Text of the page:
Maine’s ‘Rockefeller Country’ Home Values Make the Rich Richer
The Rockefellers, the Morgans and the Astors, the most powerful Gilded Age families, knew how to pick real estate. The worth of the properties they once owned on Mount Desert Island in Maine has soared during the national real estate bust.
Americans watched their home values tumble an average of 29 percent from the start of the real estate collapse in 2006, according to the Federal Reserve. Mount Desert estates owned by the descendants of oil and industrial barons gained by almost the same amount, according to local records.
While the recession erased more than 8 million jobs and brought the home-construction industry to a grinding halt, billionaire Mitchell Rales bought a $5.5 million estate and tore it down to build a $25 million mansion on Mount Desert in Maine, the U.S. state with the highest proportion of vacation homes, according to new figures from the 2010 U.S. census.
“The upper end has survived the crash better than most,” said Gary Fountain, a broker at Mount Desert Island Real Estate in Bar Harbor. “There are still plenty of Learjets parked at the Bar Harbor airport every weekend.”
The rest of Maine isn’t used to summer residents arriving on private planes. Packed minivans filled with families from nearby states is more the norm. As a whole, the value of Maine’s real estate has fallen 12 percent since 2006. There’s no separate gauge of the vacation-home market in the state. In the same period, New York’s home values dropped 15 percent.
The gain in the value of real estate in Mount Desert, a town with the same name as the island, outpaced even the 14 percent rise in Southampton, the priciest of the villages on the eastern tip of New York’s Long Island where Hollywood starlets and Wall Street bankers spend their summers. The roster of Hamptons summer residents includes Lloyd Blankfein, the chief executive officer of Goldman Sachs Group Inc. (GS), and Hollywood producer Steven Spielberg.
Purchases of luxury homes in both communities are often made with cash, according to brokers.
“Even if the very rich lose money in the stock market, they still have enough left over to buy a luxury vacation home and, really, do whatever else they want,” according to Jonathan Miller, the president of Miller Samuel Inc., a residential appraisal company based in Manhattan.
Most of the glitterati who flock to the Hamptons in the summer months are newly rich, said Miller. That includes Howard Stern, the radio talk-show host, and actor Jerry Seinfeld. Taking part in the annual summer exodus from Manhattan, either by roads jammed with other refugees or, for the wealthiest, via helicopter, is considered a status symbol by investment bankers and CEOs, he said.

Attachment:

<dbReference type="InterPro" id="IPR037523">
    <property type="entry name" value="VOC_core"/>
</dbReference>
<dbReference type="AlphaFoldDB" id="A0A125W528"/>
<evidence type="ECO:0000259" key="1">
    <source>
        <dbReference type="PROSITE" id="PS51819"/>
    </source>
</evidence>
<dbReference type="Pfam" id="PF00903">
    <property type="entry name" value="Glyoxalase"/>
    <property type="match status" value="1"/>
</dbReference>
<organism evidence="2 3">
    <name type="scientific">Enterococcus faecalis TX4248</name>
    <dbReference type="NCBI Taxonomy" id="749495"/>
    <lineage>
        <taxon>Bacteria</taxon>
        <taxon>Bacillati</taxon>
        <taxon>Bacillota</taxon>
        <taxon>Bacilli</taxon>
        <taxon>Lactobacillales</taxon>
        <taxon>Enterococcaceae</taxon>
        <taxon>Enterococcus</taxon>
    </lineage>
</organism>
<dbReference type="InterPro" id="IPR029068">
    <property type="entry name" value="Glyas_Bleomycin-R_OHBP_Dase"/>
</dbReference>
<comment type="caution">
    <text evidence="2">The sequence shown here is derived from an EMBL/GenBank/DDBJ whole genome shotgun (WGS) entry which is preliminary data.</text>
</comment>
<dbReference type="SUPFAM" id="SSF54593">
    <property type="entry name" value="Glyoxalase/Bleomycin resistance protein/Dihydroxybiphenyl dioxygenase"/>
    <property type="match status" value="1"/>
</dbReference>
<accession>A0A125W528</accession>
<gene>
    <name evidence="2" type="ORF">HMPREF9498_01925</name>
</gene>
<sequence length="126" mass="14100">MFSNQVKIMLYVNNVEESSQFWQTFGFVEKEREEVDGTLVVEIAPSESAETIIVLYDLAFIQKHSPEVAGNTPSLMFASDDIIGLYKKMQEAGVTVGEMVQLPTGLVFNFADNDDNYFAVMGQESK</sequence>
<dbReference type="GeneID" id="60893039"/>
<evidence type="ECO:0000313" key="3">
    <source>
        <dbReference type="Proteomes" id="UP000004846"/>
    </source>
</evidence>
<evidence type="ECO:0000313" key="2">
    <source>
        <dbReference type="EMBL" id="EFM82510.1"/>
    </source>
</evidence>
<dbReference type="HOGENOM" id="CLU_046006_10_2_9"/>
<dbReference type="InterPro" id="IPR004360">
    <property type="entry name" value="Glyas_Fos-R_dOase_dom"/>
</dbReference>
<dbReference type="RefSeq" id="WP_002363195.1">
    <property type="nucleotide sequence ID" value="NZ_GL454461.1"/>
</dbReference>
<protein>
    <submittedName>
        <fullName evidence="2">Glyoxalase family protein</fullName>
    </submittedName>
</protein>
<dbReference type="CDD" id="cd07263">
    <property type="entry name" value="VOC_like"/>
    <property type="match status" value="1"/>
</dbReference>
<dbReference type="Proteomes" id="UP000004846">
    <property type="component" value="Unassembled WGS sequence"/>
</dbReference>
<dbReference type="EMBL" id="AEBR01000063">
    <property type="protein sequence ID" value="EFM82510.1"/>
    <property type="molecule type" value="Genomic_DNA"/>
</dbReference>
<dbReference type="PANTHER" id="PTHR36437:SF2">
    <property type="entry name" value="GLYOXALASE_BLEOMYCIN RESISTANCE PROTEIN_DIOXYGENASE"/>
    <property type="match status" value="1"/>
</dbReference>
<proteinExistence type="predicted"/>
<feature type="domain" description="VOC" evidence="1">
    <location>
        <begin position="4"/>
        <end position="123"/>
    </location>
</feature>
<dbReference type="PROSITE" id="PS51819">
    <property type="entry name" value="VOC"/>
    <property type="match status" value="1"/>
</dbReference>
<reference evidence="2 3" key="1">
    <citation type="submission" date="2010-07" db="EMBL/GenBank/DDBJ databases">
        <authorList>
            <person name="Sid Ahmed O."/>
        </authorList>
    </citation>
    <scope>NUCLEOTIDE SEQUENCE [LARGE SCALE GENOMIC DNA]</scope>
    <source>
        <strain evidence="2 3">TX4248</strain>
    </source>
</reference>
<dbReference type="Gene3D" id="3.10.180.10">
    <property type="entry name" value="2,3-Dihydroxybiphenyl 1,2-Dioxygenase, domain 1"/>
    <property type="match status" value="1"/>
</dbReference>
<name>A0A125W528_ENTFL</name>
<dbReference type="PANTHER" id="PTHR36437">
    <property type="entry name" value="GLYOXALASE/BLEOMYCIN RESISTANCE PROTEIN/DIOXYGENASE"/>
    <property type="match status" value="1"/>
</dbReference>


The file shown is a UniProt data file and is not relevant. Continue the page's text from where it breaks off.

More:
In the town of Mount Desert, many summer residents earned their money the old-fashioned way -- they inherited it. The great-great-grandchildren of the Rockefeller dynasty tend to spend summer days sailing on the Gulf of Maine or hiking in nearby Acadia National Park, where John Rockefeller Jr., the son of the Standard Oil founder, built a network of carriage roads almost a century ago so he could ride his horse without being annoyed by newfangled automobiles.
In the Hamptons, planning and attending charity fundraisers is the main summer sport. One of the most exclusive tickets is the VIP tent for the final day of the Hampton Classic Horse Show on Labor Day weekend, where ladies wear elaborate hats and waiters dress in white coats.
Mount Desert summer residents reserve that weekend for the Labor Day Series, an annual sailboat race sponsored by the Northeast Harbor Fleet, the yacht club where the younger David Rockefeller Jr. and Armour Mellon, whose family founded Mellon Bank, keep their boats. At the awards ceremony, the dress code is fleece and boat shoes.
“You couldn’t get more different than the Hamptons and Bar Harbor, but what the two real estate markets have in common is that disconnect with other segments of the housing market,” Miller said.
The assets of Americans who own at least $1 million, in a tally that excludes real estate, grew 8.4 percent in 2010, according to the Merrill Lynch Global Wealth Management and Capgemini World Wealth Report in June. In the same period, U.S. personal per capita income rose just 2.8 percent to $39,901, according to the Census Bureau.
David Rockefeller Sr., 96, the only surviving grandchild of oil tycoon John D. Rockefeller, owns more than a dozen properties in Mount Desert with a combined value of more than $37 million, including most of Bartlett Island off Mount Desert’s west coast, according to assessment records. Sascha Rockefeller, the granddaughter of former U.S. Vice President Nelson Rockefeller, owns a $1.7 million home, and Abby Rockefeller, the great-granddaughter of the founder of Standard Oil, has a $1.1 million estate.
In all, there are more than a dozen Rockefellers with property along the southern coast of the island.
“Mount Desert is quiet money, discreet wealth,” said Brad Emerson, a historian and antique shop owner in nearby Blue Hill, Maine. “From the time the Rockefellers and the Vanderbilts and the Mellons and the Astors first started coming to the island, until today, it was considered bad taste to flaunt your money.”
Angering the Locals
Those days may be coming to an end. Rales, who bought the $5.5 million tear-down, used architects Gwathmey Siegel & Associates to design his new home in the futuristic style they used for houses in the Hamptons. Construction was finished in April, according to Kyle Avila, the Mount Desert assessor.
The destruction of the century-old Victorian mansion, and the style of the home that replaced it, raised the ire of many of the town’s residents, said Emerson, the historian.
“This isn’t like the Hamptons, with flashy new houses,” he said. “This is Rockefeller country.”
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